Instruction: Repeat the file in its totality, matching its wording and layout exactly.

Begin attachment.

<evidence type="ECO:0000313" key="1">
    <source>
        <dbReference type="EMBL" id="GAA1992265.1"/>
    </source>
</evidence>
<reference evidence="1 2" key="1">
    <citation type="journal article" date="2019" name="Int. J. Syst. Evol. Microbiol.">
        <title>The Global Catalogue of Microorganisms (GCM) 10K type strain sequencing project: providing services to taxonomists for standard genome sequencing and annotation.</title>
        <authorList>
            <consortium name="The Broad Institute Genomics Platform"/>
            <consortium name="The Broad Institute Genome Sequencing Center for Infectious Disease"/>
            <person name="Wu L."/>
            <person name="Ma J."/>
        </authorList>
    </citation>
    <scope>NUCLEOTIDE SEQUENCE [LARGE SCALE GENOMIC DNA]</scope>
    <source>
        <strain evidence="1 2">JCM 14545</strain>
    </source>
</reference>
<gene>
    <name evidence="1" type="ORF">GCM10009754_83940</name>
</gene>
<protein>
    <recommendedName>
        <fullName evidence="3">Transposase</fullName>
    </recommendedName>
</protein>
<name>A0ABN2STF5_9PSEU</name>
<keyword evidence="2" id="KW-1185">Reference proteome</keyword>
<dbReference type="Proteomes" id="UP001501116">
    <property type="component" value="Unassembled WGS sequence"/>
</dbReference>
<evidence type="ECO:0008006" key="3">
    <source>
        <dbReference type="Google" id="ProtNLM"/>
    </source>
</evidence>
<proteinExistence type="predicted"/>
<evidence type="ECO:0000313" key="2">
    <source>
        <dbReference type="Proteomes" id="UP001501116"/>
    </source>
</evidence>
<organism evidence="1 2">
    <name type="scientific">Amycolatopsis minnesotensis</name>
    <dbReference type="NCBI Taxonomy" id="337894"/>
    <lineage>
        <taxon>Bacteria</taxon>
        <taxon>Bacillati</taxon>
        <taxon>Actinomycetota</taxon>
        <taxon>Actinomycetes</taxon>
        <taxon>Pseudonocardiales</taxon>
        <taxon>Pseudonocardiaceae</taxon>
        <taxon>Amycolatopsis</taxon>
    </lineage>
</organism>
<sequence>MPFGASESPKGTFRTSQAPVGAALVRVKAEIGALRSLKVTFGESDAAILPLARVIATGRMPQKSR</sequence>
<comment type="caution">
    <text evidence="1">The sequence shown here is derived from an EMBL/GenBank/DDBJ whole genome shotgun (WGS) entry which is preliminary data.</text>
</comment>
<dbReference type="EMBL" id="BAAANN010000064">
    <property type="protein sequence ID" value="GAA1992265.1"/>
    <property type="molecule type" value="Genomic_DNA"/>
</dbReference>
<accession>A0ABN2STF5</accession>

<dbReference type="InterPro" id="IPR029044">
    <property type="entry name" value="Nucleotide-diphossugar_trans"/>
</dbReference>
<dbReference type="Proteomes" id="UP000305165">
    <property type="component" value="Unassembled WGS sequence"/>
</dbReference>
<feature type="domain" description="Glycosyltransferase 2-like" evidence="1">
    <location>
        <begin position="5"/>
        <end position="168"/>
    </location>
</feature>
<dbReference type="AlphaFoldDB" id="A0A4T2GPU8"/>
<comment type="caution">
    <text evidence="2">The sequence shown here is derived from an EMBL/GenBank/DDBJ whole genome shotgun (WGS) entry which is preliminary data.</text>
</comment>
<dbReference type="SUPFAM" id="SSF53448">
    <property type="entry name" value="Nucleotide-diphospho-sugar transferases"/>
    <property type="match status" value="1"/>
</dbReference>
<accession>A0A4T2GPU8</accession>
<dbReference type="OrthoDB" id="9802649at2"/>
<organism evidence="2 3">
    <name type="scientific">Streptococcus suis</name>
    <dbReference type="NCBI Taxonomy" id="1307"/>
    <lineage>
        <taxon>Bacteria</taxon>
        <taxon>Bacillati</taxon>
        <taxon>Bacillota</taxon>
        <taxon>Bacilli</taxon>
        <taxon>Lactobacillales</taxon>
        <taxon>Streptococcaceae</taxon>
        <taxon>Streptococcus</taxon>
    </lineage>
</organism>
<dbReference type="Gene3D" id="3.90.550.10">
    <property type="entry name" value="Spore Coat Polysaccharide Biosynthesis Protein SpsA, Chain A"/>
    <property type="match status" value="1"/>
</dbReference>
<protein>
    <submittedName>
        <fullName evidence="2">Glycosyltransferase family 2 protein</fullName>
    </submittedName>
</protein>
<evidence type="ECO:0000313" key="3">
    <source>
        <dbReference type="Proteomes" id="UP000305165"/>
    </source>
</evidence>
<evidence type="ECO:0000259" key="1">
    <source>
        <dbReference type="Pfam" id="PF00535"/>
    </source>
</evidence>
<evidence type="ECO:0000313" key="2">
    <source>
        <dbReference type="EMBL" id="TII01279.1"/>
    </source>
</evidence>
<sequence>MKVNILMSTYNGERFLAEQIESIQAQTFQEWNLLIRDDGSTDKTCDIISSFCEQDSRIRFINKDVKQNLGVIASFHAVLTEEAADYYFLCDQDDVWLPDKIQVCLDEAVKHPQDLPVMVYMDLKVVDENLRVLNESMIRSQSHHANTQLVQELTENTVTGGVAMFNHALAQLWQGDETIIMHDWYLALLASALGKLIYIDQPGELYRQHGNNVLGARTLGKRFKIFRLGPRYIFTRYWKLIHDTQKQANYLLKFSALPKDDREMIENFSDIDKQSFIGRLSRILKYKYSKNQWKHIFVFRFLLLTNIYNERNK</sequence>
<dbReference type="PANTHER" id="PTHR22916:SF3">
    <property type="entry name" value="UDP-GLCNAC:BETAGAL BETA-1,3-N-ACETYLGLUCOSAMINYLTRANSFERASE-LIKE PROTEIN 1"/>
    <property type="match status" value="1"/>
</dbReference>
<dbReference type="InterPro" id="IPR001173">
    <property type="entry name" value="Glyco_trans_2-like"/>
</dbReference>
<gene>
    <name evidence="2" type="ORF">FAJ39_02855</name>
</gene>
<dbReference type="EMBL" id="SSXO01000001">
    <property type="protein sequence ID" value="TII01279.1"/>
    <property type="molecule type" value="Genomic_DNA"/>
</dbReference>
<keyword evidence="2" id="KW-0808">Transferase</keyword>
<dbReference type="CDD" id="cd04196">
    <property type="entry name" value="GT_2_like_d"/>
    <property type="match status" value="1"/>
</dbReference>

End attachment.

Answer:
<evidence type="ECO:0000313" key="1">
    <source>
        <dbReference type="EMBL" id="GAA1992265.1"/>
    </source>
</evidence>
<reference evidence="1 2" key="1">
    <citation type="journal article" date="2019" name="Int. J. Syst. Evol. Microbiol.">
        <title>The Global Catalogue of Microorganisms (GCM) 10K type strain sequencing project: providing services to taxonomists for standard genome sequencing and annotation.</title>
        <authorList>
            <consortium name="The Broad Institute Genomics Platform"/>
            <consortium name="The Broad Institute Genome Sequencing Center for Infectious Disease"/>
            <person name="Wu L."/>
            <person name="Ma J."/>
        </authorList>
    </citation>
    <scope>NUCLEOTIDE SEQUENCE [LARGE SCALE GENOMIC DNA]</scope>
    <source>
        <strain evidence="1 2">JCM 14545</strain>
    </source>
</reference>
<gene>
    <name evidence="1" type="ORF">GCM10009754_83940</name>
</gene>
<protein>
    <recommendedName>
        <fullName evidence="3">Transposase</fullName>
    </recommendedName>
</protein>
<name>A0ABN2STF5_9PSEU</name>
<keyword evidence="2" id="KW-1185">Reference proteome</keyword>
<dbReference type="Proteomes" id="UP001501116">
    <property type="component" value="Unassembled WGS sequence"/>
</dbReference>
<evidence type="ECO:0008006" key="3">
    <source>
        <dbReference type="Google" id="ProtNLM"/>
    </source>
</evidence>
<proteinExistence type="predicted"/>
<evidence type="ECO:0000313" key="2">
    <source>
        <dbReference type="Proteomes" id="UP001501116"/>
    </source>
</evidence>
<organism evidence="1 2">
    <name type="scientific">Amycolatopsis minnesotensis</name>
    <dbReference type="NCBI Taxonomy" id="337894"/>
    <lineage>
        <taxon>Bacteria</taxon>
        <taxon>Bacillati</taxon>
        <taxon>Actinomycetota</taxon>
        <taxon>Actinomycetes</taxon>
        <taxon>Pseudonocardiales</taxon>
        <taxon>Pseudonocardiaceae</taxon>
        <taxon>Amycolatopsis</taxon>
    </lineage>
</organism>
<sequence>MPFGASESPKGTFRTSQAPVGAALVRVKAEIGALRSLKVTFGESDAAILPLARVIATGRMPQKSR</sequence>
<comment type="caution">
    <text evidence="1">The sequence shown here is derived from an EMBL/GenBank/DDBJ whole genome shotgun (WGS) entry which is preliminary data.</text>
</comment>
<dbReference type="EMBL" id="BAAANN010000064">
    <property type="protein sequence ID" value="GAA1992265.1"/>
    <property type="molecule type" value="Genomic_DNA"/>
</dbReference>
<accession>A0ABN2STF5</accession>

<dbReference type="InterPro" id="IPR029044">
    <property type="entry name" value="Nucleotide-diphossugar_trans"/>
</dbReference>
<dbReference type="Proteomes" id="UP000305165">
    <property type="component" value="Unassembled WGS sequence"/>
</dbReference>
<feature type="domain" description="Glycosyltransferase 2-like" evidence="1">
    <location>
        <begin position="5"/>
        <end position="168"/>
    </location>
</feature>
<dbReference type="AlphaFoldDB" id="A0A4T2GPU8"/>
<comment type="caution">
    <text evidence="2">The sequence shown here is derived from an EMBL/GenBank/DDBJ whole genome shotgun (WGS) entry which is preliminary data.</text>
</comment>
<dbReference type="SUPFAM" id="SSF53448">
    <property type="entry name" value="Nucleotide-diphospho-sugar transferases"/>
    <property type="match status" value="1"/>
</dbReference>
<accession>A0A4T2GPU8</accession>
<dbReference type="OrthoDB" id="9802649at2"/>
<organism evidence="2 3">
    <name type="scientific">Streptococcus suis</name>
    <dbReference type="NCBI Taxonomy" id="1307"/>
    <lineage>
        <taxon>Bacteria</taxon>
        <taxon>Bacillati</taxon>
        <taxon>Bacillota</taxon>
        <taxon>Bacilli</taxon>
        <taxon>Lactobacillales</taxon>
        <taxon>Streptococcaceae</taxon>
        <taxon>Streptococcus</taxon>
    </lineage>
</organism>
<dbReference type="Gene3D" id="3.90.550.10">
    <property type="entry name" value="Spore Coat Polysaccharide Biosynthesis Protein SpsA, Chain A"/>
    <property type="match status" value="1"/>
</dbReference>
<protein>
    <submittedName>
        <fullName evidence="2">Glycosyltransferase family 2 protein</fullName>
    </submittedName>
</protein>
<evidence type="ECO:0000313" key="3">
    <source>
        <dbReference type="Proteomes" id="UP000305165"/>
    </source>
</evidence>
<evidence type="ECO:0000259" key="1">
    <source>
        <dbReference type="Pfam" id="PF00535"/>
    </source>
</evidence>
<evidence type="ECO:0000313" key="2">
    <source>
        <dbReference type="EMBL" id="TII01279.1"/>
    </source>
</evidence>
<sequence>MKVNILMSTYNGERFLAEQIESIQAQTFQEWNLLIRDDGSTDKTCDIISSFCEQDSRIRFINKDVKQNLGVIASFHAVLTEEAADYYFLCDQDDVWLPDKIQVCLDEAVKHPQDLPVMVYMDLKVVDENLRVLNESMIRSQSHHANTQLVQELTENTVTGGVAMFNHALAQLWQGDETIIMHDWYLALLASALGKLIYIDQPGELYRQHGNNVLGARTLGKRFKIFRLGPRYIFTRYWKLIHDTQKQANYLLKFSALPKDDREMIENFSDIDKQSFIGRLSRILKYKYSKNQWKHIFVFRFLLLTNIYNERNK</sequence>
<dbReference type="PANTHER" id="PTHR22916:SF3">
    <property type="entry name" value="UDP-GLCNAC:BETAGAL BETA-1,3-N-ACETYLGLUCOSAMINYLTRANSFERASE-LIKE PROTEIN 1"/>
    <property type="match status" value="1"/>
</dbReference>
<dbReference type="InterPro" id="IPR001173">
    <property type="entry name" value="Glyco_trans_2-like"/>
</dbReference>
<gene>
    <name evidence="2" type="ORF">FAJ39_02855</name>
</gene>
<dbReference type="EMBL" id="SSXO01000001">
    <property type="protein sequence ID" value="TII01279.1"/>
    <property type="molecule type" value="Genomic_DNA"/>
</dbReference>
<keyword evidence="2" id="KW-0808">Transferase</keyword>
<dbReference type="CDD" id="cd04196">
    <property type="entry name" value="GT_2_like_d"/>
    <property type="match status" value="1"/>
</dbReference>